Scientists take on the crystal maze

May 22, 2006

Scientists at the University of Manchester are to create the first 3D model of the maze-like crystals known as Zeolites.

Professor Michael Anderson of the University's Centre for Microporous Materials will lead an international research team in a bid to create the first 3D ‘map' of the material.

Zeolites are porous crystals commonly known as molecular sieves. They are made up of a complex maze of tunnels which can be used to purify or filter materials such as water or crude oil when they are passed through the crystal.

The aim of the three-year project is to understand how Zeolite crystals grow in order to gain a better understanding of their morphology. If successful, the model will then be used to inform new techniques for controlling crystal growth.

Professor Anderson said: “If we can create a model of the complex 3D puzzle inside porous materials such as Zeolites we will be one step closer to understanding how to control the growth and final shapes of these crystals.

“If we can control crystal growth then we will have the potential to create defect free crystals with unlimited applications in electronics, oil refinement and even nuclear clean-up.”

An analytical technique known as Atomic Force Microscopy (AFM) will be used to map the topology of the material at a sub-nanometre scale. Electron Microscopy will also be used to analyse the crystal interior structure and defects. Both techniques will be combined with advanced theory and modelling techniques to create the model.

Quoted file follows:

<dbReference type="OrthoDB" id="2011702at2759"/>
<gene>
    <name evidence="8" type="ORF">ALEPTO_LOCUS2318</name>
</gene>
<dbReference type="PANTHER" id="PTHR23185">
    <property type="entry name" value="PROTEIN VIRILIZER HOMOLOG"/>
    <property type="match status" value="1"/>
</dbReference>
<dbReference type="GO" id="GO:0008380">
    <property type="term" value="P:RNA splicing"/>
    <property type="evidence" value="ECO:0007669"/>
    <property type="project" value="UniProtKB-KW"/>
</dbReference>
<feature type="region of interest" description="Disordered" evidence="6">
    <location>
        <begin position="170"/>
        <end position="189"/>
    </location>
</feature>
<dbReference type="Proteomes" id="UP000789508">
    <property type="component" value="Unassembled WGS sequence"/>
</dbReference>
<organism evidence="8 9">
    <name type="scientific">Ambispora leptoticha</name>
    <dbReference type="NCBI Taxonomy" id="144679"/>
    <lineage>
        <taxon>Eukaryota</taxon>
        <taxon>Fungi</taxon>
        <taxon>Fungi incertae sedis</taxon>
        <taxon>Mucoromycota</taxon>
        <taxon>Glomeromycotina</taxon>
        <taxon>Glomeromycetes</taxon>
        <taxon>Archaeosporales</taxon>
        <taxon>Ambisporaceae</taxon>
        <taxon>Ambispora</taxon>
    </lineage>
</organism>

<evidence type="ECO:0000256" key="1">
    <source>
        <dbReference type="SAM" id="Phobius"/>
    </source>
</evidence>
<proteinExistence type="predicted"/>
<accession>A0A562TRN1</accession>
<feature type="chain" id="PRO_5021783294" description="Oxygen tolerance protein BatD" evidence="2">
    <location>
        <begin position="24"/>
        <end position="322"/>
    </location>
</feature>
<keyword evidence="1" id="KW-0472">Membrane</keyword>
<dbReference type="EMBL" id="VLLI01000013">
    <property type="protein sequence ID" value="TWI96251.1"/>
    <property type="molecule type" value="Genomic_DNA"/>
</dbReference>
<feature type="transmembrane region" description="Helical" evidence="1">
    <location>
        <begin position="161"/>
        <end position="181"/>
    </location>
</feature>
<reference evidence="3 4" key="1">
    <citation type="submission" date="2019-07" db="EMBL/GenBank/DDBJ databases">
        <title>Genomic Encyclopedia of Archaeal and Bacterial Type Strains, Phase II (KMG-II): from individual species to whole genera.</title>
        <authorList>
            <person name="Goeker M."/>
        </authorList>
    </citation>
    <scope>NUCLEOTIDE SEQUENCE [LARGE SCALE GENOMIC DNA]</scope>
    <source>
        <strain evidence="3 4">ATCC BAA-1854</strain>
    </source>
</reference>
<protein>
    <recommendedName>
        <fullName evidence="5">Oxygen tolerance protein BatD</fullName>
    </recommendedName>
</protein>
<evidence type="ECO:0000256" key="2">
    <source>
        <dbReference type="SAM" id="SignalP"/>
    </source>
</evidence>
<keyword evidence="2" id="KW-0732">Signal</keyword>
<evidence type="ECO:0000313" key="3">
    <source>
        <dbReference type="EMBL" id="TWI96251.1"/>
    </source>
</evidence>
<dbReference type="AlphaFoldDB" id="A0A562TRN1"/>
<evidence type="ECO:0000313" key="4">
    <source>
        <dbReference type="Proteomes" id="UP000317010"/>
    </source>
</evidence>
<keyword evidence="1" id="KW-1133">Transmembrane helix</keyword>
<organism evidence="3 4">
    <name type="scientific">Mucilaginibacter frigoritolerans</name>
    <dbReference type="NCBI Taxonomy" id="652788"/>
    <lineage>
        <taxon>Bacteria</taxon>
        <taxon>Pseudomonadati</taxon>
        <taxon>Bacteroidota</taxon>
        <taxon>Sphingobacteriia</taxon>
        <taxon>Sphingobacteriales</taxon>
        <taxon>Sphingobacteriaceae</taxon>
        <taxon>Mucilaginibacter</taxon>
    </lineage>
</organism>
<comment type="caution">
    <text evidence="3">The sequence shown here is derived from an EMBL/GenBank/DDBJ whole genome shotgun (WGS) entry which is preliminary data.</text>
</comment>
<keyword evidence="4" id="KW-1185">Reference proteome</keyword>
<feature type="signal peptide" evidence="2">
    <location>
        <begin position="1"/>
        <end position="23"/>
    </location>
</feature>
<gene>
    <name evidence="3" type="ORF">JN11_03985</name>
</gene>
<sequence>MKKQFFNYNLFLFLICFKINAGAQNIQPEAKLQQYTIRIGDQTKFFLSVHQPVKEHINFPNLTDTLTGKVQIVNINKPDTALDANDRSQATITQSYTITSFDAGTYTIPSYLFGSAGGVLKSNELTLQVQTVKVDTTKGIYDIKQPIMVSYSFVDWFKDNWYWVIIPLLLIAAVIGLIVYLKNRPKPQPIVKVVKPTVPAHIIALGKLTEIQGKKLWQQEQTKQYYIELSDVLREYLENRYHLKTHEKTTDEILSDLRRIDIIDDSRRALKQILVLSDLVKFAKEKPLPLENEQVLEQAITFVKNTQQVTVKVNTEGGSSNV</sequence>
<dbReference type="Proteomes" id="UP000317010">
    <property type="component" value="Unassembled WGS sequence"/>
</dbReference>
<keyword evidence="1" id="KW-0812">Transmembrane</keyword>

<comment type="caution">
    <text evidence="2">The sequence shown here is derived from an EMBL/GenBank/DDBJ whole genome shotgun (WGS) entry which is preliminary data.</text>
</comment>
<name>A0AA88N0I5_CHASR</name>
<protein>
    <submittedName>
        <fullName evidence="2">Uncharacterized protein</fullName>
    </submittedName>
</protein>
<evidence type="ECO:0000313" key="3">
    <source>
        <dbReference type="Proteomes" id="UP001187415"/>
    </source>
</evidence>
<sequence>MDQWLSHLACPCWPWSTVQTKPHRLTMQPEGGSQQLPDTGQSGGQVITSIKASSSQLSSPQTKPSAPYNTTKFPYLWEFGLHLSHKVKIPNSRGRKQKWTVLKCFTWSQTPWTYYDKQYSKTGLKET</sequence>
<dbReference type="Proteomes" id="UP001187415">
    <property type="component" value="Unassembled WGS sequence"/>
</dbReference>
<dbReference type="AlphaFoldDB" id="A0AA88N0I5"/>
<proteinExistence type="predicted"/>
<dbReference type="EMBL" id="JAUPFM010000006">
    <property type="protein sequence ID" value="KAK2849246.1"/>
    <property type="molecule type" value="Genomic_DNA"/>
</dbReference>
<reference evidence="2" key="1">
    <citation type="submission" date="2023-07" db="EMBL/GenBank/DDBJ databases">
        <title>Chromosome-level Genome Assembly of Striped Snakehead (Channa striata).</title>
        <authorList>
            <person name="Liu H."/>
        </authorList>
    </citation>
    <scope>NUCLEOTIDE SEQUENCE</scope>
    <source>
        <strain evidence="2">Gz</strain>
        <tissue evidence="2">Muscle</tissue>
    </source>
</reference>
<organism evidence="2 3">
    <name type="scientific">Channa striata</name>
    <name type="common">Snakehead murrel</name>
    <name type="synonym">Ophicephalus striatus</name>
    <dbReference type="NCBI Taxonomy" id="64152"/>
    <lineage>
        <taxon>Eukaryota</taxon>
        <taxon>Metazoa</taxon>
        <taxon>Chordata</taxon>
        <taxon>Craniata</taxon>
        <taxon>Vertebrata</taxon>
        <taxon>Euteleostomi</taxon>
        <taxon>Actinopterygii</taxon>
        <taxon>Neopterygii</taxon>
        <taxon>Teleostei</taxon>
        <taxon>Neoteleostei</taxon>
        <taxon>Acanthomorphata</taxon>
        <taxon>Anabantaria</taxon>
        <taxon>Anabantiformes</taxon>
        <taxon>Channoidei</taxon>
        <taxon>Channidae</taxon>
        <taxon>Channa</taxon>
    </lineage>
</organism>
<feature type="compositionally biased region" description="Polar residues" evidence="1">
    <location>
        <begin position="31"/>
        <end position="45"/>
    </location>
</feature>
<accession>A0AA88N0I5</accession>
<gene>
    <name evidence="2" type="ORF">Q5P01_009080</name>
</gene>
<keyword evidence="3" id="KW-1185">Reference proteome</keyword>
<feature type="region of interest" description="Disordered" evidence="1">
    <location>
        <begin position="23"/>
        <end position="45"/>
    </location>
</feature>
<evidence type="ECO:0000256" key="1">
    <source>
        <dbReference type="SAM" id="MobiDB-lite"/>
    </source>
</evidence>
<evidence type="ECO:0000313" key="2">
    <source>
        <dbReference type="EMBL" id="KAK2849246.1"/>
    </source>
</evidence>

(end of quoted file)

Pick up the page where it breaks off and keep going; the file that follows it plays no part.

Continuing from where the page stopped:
The research will be funded by a £1.1m grant from the Engineering and Physical Sciences Research Council.

Professor Anderson added: “We hope to substantially improve the fundamental understanding of the crystal growth of a whole class of nano-porous materials.”

Source: The University of Manchester

Explore further: The first two-way, 2-D, ultra-high mobility Si (111) transistor

Related Stories

Recycling permanent magnets in one go

September 2, 2015

Electric motors or wind turbines are driven by powerful permanent magnets. The most powerful ones are based on the rare earth elements neodymium and dysprosium. In future, a new process route realized by Fraunhofer researchers ...

The gas giant Jupiter

August 26, 2015

Ever since the invention of the telescope four hundred years ago, astronomers have been fascinated by the gas giant known as Jupiter. Between it's constant, swirling clouds, its many, many moons, and its red spot, there are ...

Recommended for you

Quantum computing will bring immense processing possibilities

September 2, 2015

The one thing everyone knows about quantum mechanics is its legendary weirdness, in which the basic tenets of the world it describes seem alien to the world we live in. Superposition, where things can be in two states simultaneously, ...

0 comments

Please sign in to add a comment. Registration is free, and takes less than a minute. Read more

Click here to reset your password.
Sign in to get notified via email when new comments are made.